Now we have to listen to endless garbage about alphas and betas in human and wolf culture. :( 

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1 hour ago, The Nehor said:

The whole alpha does not exist in wolf or dog culture. The guy who coined the term discovered he was wrong and tried to correct the myth but no one listened.

Now we have to listen to endless garbage about alphas and betas in human and wolf culture. :( 

I  think, IIRC, that the term alpha may apply in the animal kingdom, even in some cases the wolf or canine culture. There is controversy (but it has not been unproven data that there is not an alpha wolf in a wolf pack). The alpha concept may created a misconception in wolf packs, but has not been disproven in other canine species and has definitely been proven in other animals (e.g. gorillas). However, I do not disagree with you here and my personal thinking is that the conception of an alpha leader is more established by social context rather than strength or aggression.  Traditionally we have thought as an alpha in a pack (or group) as the strongest, ruthless, aggressive, etc., but current theory is there are indeed alpha's, but they are alpha because of societal rather than strength.

Thus, a wolf pack may have an alpha leader, but is now considered that alpha is based on what it contributes to the pack and not because of it is the strongest, etc..

Long story short (too late), alphas can be a bishop, politician,  father, mother. Alphas can even be a combination of father and mother, husband and wife, male and female,  etc. Which to me is extra confusing because does not the combination of two negate the term alpha?

Ignore all of the above. I love dogs!!! I feed them at the table, take them in on sniffs, my Bassett did not go on walks she went on sniffs (one long sniff). Dogs are awesome and if you feed them at the table, c'est la vie.

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On December 6, 2017 at 12:03 PM, The Nehor said:

The whole alpha does not exist in wolf or dog culture. The guy who coined the term discovered he was wrong and tried to correct the myth but no one listened.

Now we have to listen to endless garbage about alphas and betas in human and wolf culture. :( 

Come on now, my many years as a Police Officer taught me that Alpha's do exist. You get enough in one room and everyone is peeing and marking their territory. That goes for Police Dogs as well. :) 

Edited by Bill "Papa" Lee

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On 12/6/2017 at 10:45 AM, Bill "Papa" Lee said:

Your point is valid, but even little ones sometimes are disciplined with an elevated voice to protect them from harm. Dogs can know and understand up to 600 words (so the trainer told us), so they understand more than toddlers. It is why they hide when they do something wrong. My Golden Retriever responds to whatever I ask of her, the major problem for me is three dogs, each wanting to be the Alpha.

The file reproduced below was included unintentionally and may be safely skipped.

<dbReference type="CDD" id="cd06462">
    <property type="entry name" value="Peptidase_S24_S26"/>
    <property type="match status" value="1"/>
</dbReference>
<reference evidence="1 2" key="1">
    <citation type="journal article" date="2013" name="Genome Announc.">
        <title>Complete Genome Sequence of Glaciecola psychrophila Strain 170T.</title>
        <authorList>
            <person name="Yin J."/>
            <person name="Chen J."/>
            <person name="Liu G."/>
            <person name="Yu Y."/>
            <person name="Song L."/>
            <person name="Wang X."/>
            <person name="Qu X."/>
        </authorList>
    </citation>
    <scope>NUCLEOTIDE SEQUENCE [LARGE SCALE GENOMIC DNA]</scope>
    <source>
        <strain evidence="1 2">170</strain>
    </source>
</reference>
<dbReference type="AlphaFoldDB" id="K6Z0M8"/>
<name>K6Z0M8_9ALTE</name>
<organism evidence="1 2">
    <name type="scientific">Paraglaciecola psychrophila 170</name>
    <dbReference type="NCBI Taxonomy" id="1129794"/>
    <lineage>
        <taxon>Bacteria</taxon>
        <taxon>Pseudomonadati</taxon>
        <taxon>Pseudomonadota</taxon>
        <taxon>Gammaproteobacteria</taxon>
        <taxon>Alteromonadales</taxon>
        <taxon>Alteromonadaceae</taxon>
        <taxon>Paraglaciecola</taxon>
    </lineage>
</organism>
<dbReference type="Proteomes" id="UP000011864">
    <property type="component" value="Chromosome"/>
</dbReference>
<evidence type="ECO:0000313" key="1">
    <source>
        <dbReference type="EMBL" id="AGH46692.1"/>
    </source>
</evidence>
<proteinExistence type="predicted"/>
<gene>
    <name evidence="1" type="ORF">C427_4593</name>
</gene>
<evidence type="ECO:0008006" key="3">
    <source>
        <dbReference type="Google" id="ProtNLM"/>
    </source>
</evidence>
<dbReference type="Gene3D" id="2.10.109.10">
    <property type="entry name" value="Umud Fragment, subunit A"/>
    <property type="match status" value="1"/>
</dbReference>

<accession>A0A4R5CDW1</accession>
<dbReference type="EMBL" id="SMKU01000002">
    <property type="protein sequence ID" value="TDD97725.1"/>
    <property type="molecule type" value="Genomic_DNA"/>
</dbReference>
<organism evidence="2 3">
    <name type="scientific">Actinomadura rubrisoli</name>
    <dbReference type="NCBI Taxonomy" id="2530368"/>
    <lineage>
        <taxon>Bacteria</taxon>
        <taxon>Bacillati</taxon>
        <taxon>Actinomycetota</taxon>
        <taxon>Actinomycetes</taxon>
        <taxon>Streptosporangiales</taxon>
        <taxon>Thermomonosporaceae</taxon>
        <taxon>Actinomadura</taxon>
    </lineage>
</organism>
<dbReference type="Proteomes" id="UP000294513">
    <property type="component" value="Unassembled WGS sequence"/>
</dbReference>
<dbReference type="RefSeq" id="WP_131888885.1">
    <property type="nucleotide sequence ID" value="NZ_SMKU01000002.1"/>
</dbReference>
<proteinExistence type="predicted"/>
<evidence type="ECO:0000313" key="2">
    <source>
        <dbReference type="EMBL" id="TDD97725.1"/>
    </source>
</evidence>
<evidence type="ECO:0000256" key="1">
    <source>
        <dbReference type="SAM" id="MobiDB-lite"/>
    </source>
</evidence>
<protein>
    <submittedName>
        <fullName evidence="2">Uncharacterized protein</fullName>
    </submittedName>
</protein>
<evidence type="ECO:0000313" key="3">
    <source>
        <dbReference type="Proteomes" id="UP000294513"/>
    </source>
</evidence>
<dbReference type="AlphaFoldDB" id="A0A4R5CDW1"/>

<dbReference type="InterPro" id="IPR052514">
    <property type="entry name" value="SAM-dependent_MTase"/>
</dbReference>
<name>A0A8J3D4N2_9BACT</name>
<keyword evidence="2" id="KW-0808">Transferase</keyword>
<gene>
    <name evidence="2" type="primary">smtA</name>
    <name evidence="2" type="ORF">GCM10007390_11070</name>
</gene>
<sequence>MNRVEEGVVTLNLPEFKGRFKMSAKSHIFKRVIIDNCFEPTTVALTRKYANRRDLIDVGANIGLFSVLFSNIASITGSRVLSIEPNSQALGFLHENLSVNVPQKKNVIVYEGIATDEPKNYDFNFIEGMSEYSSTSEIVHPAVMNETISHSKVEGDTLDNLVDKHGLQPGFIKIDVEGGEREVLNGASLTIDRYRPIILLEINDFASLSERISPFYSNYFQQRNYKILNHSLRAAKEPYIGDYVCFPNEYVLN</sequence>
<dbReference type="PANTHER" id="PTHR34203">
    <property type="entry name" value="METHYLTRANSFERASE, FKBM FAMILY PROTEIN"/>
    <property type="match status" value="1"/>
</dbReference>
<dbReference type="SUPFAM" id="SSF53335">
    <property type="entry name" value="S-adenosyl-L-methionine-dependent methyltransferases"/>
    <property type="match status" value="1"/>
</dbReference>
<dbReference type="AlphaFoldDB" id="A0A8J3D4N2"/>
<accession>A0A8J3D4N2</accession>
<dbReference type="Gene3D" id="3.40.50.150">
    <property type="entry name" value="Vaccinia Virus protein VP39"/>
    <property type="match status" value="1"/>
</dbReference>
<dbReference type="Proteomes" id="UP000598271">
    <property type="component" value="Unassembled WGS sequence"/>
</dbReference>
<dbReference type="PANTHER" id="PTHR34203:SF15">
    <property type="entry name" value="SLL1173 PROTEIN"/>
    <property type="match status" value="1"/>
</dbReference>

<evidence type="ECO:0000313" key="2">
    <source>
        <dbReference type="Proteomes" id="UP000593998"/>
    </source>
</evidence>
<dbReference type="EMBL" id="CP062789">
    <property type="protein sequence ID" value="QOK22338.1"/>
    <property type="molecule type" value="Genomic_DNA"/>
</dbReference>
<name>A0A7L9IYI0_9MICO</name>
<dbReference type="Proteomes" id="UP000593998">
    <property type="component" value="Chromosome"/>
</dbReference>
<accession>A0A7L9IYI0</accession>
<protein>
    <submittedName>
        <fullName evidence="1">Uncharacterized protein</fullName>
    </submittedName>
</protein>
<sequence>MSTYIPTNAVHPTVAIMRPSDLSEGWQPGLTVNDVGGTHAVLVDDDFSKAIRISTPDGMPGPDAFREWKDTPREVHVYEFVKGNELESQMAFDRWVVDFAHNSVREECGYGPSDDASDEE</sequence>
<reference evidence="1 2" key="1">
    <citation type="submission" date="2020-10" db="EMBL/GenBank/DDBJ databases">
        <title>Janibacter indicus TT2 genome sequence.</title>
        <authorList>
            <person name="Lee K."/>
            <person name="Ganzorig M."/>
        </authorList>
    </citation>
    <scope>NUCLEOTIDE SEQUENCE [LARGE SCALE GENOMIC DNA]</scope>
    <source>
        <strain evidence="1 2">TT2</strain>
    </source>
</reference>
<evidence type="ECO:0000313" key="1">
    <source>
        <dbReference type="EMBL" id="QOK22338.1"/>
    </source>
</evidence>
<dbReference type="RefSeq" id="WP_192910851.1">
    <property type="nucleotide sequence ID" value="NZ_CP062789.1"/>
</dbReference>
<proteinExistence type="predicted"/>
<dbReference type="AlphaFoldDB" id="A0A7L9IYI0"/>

You have to be the Alpha with your wife coming in a close 2nd. That's how it works with our dog. I have not had to raise my voice in a long time, and I have always offered rewards for good behavior rather than punishment for bad. 

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On December 6, 2017 at 12:03 PM, The Nehor said:

The whole alpha does not exist in wolf or dog culture. The guy who coined the term discovered he was wrong and tried to correct the myth but no one listened.

Now we have to listen to endless garbage about alphas and betas in human and wolf culture. :( 

There have been others here? 

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3 minutes ago, Bill "Papa" Lee said:

There have been others here? 

I meant ‘here' as in the whole internet. And no, I am not mocking you. I used to love reading about wolves and have talked at length about the alpha/beta dynamic before learning it is really not a thing. So if you took it as mockery know that it was mainly annoyance at myself for being wrong for so long.

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Nehor, if you don't believe in Alpha's you've never owned multiple animals. I have and I guarantee, they exist in any multiple dog/cat family.

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4 hours ago, mnn727 said:

Nehor, if you don't believe in Alpha's you've never owned multiple animals. I have and I guarantee, they exist in any multiple dog/cat family.

Yeah, if you change the meaning from the original coined meaning to just refer to any form of dominance but the alpha and beta dynamic was not about how domesticated dogs and cats interact in a household.